Wikipedia:Reference desk/Archives/Computing/2009 April 22

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April 22[edit]

how can people just hack into gov. computers??[edit]

how is it possible to simply hack into a government computer or power grid or whatever? Let's say there wasn't any social engineering with email either. I mean, I just don't get it, if this capability exists couldn't someone technically shut down 80% of every internet end-user because we're all on the same windows operating systems? or couldn't the entire backbone of the internet run by the DoD or DARPA or whatever be shut down? If gov. computers are vulnerable it just seems like nothing is safe. why isn't there trillions of dollars of credit card fraud if you can hack F-35 data filtering 16 digits of credit card data on a 128 bit encryption should be child's play. Any inight into this? thanks, -Rob 173.30.14.113 (talk) 00:26, 22 April 2009 (UTC)

I can't remember numbers, but I think a large proportion of hack-jobs involve insiders, which presumably makes the job considerably easier. And for some reason, I think decryption is one of the worst ways of hacking since it's infeasible to attempt to crack some of the stronger algorithms out there (240+) - it's a lot "faster" to look for exploits like open ports and badly-configured control panel areas. x42bn6 Talk Mess 00:39, 22 April 2009 (UTC)
Further... If you read an article in mainstream press that states something like "Someone hacked the CIA," it does not mean that someone hacked into a CIA computer that contains anything secure. It means that someone hacked into the CIA webserver, which is obviously accessible from the Internet, and is not considered a "secure" or "high risk" server. Often, the web servers for secure locations aren't even housed in the same building (or state) as the real servers that are used for storage of information. -- kainaw 01:20, 22 April 2009 (UTC)
You say that - but just today I read that many terabytes of design documents for the Joint Strike Fighter were copied by hackers - probably from China: http://online.wsj.com/article/SB124027491029837401.html In this case it seems they hacked into computers belonging to the developers of the jets - and from there got into Pentagon computers.
What amazes me is that this information is stored on computers that are connected in any way whatever to the outside world. The best security is physical security - if there are no wires and no wireless connections - then it's going to be very tough indeed for the information to get away. But evidently, even the best kept secrets of the US government are out there on servers that you can reach from the Internet. Incredible. SteveBaker (talk) 03:03, 22 April 2009 (UTC)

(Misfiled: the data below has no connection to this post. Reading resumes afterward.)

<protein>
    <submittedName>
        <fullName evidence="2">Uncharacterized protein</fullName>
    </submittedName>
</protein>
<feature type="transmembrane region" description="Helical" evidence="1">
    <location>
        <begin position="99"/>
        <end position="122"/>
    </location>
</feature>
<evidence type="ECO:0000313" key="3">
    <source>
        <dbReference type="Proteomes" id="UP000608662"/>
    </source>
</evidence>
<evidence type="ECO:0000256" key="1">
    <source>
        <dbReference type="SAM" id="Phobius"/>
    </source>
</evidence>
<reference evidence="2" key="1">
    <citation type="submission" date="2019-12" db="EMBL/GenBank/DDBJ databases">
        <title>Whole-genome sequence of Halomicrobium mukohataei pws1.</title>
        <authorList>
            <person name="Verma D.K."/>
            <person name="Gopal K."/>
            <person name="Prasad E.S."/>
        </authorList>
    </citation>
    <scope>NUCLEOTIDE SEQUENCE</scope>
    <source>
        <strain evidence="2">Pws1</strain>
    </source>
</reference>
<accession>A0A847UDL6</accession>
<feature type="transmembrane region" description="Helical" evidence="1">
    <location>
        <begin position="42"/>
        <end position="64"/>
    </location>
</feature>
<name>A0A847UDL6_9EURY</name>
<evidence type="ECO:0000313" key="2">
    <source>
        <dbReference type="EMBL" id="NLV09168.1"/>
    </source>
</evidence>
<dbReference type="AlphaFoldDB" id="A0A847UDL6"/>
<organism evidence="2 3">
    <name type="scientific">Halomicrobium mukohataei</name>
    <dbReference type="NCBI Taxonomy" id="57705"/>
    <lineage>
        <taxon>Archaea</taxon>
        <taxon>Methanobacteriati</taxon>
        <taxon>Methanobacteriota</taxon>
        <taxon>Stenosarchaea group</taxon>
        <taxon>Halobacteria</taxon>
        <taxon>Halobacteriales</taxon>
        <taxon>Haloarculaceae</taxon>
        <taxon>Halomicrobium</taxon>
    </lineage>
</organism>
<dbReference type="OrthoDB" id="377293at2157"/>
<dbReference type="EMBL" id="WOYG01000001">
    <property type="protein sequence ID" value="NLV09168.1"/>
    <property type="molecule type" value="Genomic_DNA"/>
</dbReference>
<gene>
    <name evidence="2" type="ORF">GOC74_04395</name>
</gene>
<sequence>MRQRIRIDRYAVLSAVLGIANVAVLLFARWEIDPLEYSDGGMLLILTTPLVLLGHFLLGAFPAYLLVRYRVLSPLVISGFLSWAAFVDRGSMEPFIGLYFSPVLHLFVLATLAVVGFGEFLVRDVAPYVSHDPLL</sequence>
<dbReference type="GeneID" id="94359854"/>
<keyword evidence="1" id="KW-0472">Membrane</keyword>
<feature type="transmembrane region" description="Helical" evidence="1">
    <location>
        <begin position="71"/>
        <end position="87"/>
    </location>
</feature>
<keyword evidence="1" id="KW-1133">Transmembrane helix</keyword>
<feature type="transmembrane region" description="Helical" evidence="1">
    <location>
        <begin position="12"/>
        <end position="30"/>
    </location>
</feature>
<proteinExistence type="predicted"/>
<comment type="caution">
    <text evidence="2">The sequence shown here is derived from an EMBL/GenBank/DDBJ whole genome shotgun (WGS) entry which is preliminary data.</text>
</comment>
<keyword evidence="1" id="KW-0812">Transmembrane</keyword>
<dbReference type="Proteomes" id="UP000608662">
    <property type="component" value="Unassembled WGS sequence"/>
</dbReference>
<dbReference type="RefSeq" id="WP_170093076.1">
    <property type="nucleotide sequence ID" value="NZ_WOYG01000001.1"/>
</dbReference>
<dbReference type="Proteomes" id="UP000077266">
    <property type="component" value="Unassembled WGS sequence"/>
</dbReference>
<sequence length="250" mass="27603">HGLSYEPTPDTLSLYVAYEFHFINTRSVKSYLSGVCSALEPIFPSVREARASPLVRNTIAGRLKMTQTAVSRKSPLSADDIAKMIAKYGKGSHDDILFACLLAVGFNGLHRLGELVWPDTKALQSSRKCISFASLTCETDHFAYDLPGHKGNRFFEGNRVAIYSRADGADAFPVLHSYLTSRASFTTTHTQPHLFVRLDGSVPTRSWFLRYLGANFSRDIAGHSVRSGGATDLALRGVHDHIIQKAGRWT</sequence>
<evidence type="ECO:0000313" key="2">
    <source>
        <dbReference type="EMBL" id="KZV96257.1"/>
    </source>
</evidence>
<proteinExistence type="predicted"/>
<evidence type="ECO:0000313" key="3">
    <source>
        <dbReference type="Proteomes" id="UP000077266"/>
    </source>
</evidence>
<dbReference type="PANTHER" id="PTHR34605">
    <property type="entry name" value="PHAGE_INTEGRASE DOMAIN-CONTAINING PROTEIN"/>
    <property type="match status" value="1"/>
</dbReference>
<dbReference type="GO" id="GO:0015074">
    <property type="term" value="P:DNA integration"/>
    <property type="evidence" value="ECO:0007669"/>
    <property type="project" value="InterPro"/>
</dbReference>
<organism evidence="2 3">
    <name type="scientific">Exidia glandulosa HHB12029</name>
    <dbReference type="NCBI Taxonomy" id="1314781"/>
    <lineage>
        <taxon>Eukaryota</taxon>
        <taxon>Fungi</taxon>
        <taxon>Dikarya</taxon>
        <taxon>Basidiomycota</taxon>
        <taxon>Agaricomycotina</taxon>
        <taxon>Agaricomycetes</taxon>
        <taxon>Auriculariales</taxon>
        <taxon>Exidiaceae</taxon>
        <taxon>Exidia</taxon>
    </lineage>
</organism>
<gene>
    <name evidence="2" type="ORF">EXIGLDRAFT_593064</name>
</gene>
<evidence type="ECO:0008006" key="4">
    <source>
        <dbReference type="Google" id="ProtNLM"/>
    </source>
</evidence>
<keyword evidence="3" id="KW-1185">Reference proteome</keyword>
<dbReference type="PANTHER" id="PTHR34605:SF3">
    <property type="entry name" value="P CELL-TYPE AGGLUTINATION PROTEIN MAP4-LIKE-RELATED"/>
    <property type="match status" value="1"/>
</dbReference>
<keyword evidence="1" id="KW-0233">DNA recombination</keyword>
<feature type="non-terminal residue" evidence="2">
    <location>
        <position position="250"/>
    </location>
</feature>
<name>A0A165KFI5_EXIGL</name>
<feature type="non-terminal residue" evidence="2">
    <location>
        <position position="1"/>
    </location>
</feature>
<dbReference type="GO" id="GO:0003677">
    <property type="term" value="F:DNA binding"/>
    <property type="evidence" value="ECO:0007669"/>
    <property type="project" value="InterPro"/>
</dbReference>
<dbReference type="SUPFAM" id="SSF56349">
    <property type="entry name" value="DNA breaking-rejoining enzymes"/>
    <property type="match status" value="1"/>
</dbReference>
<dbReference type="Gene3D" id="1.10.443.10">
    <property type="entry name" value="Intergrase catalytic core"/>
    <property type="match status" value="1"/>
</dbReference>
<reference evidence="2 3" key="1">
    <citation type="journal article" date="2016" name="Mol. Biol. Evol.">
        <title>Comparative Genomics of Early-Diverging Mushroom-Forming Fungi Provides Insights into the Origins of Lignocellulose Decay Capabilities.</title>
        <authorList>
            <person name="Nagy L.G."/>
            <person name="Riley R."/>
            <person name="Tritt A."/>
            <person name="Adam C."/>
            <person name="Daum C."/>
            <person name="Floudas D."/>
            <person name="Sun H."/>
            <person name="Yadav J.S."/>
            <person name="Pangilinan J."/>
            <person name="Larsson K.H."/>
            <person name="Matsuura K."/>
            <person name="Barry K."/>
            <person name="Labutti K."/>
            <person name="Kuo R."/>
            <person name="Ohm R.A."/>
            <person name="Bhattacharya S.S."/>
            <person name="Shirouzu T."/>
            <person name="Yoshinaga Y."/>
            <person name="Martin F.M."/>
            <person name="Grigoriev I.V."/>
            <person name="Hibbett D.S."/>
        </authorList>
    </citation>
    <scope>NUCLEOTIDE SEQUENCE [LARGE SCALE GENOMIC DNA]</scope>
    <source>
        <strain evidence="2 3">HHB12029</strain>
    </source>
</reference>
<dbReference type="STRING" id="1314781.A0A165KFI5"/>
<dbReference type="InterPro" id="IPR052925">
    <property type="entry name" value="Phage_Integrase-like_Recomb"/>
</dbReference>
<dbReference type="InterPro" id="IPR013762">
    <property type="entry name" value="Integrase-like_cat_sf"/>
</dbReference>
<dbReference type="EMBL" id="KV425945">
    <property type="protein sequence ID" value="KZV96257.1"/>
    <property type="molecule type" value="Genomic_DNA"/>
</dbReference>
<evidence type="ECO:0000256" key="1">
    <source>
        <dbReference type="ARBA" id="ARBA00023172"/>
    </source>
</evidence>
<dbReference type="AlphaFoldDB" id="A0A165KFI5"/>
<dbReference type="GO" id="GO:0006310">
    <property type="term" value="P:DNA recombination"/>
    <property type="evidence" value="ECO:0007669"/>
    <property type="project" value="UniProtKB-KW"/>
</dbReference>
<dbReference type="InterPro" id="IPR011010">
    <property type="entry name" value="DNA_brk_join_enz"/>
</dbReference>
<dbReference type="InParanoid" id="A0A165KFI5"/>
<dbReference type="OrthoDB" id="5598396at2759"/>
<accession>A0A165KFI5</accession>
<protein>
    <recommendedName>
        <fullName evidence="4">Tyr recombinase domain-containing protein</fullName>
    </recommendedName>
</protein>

I read the paper today and i think it said the real real top secret data was physically separated from the internet, but yes, still that terabytes could be stolen out of thin air is just incredible to me. how could there be that many loopholes that net admins aren't monitoring!?? -Rob 173.30.14.113 (talk) 03:23, 22 April 2009 (UTC)
Unless I'm reading that article incorrectly, it does not make any sort of claim that hackers got into Pentagon computers. It specifically states that the Pentagon computers are not connected to in any way to the Internet. It states that the hackers got into computers that monitor the flight tests, which record a lot of information about performance and such. Sure - that's bad. However, it isn't the same scale as hopping from AOL to Lockheed to the Pentagon and then downloading all the nation's top secret info. I also like the way the article scales up: It appeared to come from China, but very well could have been anyone since online identities may be spoofed ... It is possible it was China ... China would do something like this ... We are damn certain it was China because we need another reason to convince everyone that China is evil! -- kainaw 05:32, 22 April 2009 (UTC)
There's a name for this: air gap (networking). -- BenRG (talk) 21:44, 22 April 2009 (UTC)
  • This morning there was an article in Dutch papers that said the Chinese government spied by breaking into "secure" computers of the Dutch government. In this case it was possible due to pure ignorance about security on their part. - Mgm|(talk) 09:38, 22 April 2009 (UTC)
You don't have to hack into them, see Data spill (and that lists only a tiny fraction). Only foreign governments are interested in things like CIA records and it's dangerous meddling with them so there's more easy money in things like your credit card details, but even that's not worth much because it is so easy to get such details nowadays, they need thousands to make a good profit. Dmcq (talk) 17:10, 22 April 2009 (UTC)
I used to work on the NSSN nuclear submarine program, and they kept all the important data (nuclear reactor, weapons/sonar systems, etc.) on different, secure computers while the majority of the boat was less secure. So, it's quite possible that someone could have broken in and gotten lots of data on the less secure parts, but who wants the plans for crew quarters, galley, and bathrooms ? ("Those yanks have X98 urinal cakes on-board ? Now we know the secret to world domination !") StuRat (talk) 17:42, 23 April 2009 (UTC)